Evaluation of the Connolly Hospital Dementia Pathways Project
Research team
Prof Anne-Marie Brady, Dr Mairéad Bracken-Scally, Dr Brian Keogh, Mr Brendan Kennelly, Dr Louise Daly, Dr Geralyn Hynes, Dr Amanda Drury, Dr Aurelia Ciblis, Prof Mary McCarron

Evaluation: Connolly Hospital Dementia Pathways

School of nursing and Midwifery, Trinity College Dublin and Department of Economics, National University of Ireland, Galway

The Connolly Hospital Dementia Pathways project led by Dr Siobhán Kennelly was funded through a grant by the Genio Trust with the support of The Atlantic Philanthropies and the HSE. The project aimed to develop key services and roles, as well as utilise existing services within the hospital and community to drive the development and implementation of an Integrated Care Pathway (ICP) for people with dementia and their carers. The project’s main objectives were to: 

  1. Develop an ICP for people with dementia with a clear governance framework between acute hospital and community services,
  2. Improve the experience of the person with dementia and their family carer through early identification of patients with dementia, key clinical guidelines, person-centred care and a dementia-friendly environment,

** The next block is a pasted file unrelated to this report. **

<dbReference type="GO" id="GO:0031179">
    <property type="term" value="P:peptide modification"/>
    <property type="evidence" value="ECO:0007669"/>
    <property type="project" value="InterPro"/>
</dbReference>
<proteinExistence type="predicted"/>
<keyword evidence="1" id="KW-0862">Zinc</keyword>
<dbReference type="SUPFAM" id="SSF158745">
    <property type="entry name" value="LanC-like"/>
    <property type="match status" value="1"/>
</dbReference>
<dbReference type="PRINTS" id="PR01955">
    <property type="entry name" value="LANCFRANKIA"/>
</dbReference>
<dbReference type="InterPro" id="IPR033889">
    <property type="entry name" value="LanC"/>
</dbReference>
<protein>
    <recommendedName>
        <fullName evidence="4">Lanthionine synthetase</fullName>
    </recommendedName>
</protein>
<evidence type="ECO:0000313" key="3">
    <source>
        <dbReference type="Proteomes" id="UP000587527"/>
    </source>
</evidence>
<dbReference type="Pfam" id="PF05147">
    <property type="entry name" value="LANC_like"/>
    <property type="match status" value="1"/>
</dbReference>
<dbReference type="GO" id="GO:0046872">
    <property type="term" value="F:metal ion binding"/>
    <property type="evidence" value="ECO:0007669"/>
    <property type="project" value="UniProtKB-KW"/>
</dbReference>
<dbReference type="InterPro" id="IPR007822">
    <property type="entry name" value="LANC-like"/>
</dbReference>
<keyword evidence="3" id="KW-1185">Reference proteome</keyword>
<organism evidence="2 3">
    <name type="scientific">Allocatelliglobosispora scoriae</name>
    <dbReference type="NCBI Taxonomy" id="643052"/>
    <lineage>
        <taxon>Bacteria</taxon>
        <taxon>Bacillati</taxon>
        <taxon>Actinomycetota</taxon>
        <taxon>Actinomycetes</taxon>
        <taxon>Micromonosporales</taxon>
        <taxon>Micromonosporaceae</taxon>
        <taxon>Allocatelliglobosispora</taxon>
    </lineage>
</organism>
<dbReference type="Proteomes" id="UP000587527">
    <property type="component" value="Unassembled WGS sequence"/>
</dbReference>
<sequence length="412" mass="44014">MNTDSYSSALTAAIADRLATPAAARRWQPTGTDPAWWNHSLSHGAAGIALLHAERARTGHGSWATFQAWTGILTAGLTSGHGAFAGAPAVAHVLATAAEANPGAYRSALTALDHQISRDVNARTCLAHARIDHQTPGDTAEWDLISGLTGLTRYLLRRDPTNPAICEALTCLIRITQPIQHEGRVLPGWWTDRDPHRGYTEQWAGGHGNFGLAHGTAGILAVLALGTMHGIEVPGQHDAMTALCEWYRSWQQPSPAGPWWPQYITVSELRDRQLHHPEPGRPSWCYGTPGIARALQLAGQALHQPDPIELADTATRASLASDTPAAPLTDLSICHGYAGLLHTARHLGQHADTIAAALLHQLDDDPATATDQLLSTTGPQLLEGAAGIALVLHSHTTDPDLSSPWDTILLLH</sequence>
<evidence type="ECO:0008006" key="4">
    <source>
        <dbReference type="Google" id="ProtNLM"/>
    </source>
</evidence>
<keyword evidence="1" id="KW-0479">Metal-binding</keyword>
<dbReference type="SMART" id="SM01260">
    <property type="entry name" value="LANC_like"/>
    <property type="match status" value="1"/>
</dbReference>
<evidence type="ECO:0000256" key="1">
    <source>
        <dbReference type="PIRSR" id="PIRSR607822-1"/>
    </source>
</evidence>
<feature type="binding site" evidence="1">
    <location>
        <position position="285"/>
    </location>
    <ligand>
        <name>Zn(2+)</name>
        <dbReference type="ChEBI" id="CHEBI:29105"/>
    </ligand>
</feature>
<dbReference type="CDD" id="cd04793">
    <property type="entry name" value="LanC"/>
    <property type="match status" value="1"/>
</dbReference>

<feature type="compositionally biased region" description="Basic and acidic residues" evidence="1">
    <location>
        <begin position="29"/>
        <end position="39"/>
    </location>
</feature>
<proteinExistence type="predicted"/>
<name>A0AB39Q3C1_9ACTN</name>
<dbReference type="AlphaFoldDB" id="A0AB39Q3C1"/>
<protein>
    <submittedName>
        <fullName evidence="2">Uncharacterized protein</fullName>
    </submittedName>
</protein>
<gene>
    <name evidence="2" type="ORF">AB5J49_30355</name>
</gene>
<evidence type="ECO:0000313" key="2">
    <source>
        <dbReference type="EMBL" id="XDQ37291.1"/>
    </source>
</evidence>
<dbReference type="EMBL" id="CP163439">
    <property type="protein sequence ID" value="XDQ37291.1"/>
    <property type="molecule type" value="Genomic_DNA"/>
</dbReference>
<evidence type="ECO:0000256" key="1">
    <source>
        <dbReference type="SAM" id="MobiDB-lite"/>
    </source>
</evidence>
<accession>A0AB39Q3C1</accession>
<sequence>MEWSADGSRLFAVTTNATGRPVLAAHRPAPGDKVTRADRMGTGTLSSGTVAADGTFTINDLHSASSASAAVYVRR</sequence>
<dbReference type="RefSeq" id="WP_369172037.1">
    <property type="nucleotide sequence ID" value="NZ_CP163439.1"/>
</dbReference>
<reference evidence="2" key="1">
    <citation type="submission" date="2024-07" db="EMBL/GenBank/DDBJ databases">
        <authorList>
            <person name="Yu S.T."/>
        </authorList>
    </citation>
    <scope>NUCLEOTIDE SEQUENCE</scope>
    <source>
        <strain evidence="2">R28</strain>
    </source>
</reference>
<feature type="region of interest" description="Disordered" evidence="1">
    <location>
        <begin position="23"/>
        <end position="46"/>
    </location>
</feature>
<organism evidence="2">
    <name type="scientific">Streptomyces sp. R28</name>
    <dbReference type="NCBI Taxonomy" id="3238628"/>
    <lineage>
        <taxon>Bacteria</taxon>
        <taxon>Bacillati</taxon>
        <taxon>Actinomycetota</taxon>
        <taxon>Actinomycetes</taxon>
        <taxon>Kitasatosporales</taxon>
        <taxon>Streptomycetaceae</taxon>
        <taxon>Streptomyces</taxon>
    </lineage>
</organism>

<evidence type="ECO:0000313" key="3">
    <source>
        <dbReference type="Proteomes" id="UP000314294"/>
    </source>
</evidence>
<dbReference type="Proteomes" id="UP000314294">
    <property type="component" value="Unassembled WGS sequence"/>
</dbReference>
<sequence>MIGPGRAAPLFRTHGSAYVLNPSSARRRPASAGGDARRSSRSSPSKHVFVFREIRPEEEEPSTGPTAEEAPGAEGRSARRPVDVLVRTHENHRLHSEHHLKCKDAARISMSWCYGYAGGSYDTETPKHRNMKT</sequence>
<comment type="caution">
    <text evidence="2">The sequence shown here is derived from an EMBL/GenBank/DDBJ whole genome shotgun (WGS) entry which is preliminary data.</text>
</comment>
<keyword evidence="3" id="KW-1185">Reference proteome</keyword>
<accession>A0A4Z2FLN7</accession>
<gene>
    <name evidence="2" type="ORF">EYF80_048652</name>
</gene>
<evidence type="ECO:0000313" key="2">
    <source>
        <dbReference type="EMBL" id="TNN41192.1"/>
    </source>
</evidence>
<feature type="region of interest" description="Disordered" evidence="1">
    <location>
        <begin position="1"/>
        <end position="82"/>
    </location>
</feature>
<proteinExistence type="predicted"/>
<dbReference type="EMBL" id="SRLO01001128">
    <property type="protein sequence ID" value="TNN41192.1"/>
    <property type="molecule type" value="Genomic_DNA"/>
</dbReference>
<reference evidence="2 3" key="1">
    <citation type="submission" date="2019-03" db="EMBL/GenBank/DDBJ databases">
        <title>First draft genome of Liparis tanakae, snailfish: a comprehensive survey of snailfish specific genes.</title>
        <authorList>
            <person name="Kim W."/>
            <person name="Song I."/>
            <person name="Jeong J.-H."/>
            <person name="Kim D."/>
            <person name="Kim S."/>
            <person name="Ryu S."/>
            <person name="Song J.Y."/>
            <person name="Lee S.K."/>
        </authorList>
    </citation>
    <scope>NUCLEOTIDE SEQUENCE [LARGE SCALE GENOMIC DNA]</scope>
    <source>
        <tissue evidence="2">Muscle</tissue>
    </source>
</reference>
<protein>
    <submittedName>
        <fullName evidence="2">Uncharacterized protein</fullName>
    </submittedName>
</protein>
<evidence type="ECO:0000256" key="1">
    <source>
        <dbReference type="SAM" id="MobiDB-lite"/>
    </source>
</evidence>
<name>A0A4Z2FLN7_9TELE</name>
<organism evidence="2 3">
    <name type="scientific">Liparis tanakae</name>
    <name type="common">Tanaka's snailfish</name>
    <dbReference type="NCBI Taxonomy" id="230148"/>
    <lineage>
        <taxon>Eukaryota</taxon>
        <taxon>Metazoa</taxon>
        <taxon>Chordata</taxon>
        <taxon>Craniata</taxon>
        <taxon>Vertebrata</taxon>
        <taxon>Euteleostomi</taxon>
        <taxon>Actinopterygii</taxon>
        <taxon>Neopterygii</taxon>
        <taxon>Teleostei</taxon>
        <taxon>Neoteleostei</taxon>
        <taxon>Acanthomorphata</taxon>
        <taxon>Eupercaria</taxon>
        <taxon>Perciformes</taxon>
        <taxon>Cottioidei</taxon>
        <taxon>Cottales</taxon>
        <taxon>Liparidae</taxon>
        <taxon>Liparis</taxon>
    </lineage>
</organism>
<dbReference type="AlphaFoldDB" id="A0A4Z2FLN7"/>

3. Provide out-patient care for people with dementia,
  4. Provide education across the community and acute hospital to enhance the care and treatment of people with dementia.

To achieve its aims, the Connolly Hospital Dementia Pathways project incorporated a number of components including:

  • An ICP for dementia care, including a Memory Assessment and Support Service,
  • Dementia-friendly environmental changes,
  • A range of dementia education and awareness raising activities, and
  • Project-specific roles.
Key Points
  • While there was increased identification of delirium through the use of the 4AT tool, this was predominantly within the Emergency Department (ED) setting only. 

  • While the project’s focus was not intensively within ED the project did impact on the improvement of dementia care through the ICP in the ED. 

  • The Dementia/Delirium Care Bundle (DDCB), and the personal profile therein, resulted in numerous positive impacts on patient care.

  • The newly developed Memory Assessment and Support Service (MASS) enabled integration and continuity of care to be provided to service users. It also supported hospital avoidance in a number of cases.

  • The project roles, in particular the DNS role, were critical for the success of the project.

  • The positive impact of the environmental changes implemented as part of the project was evident in interviews with service providers and service users.

Findings Summary

8-page summary of key findings also available.

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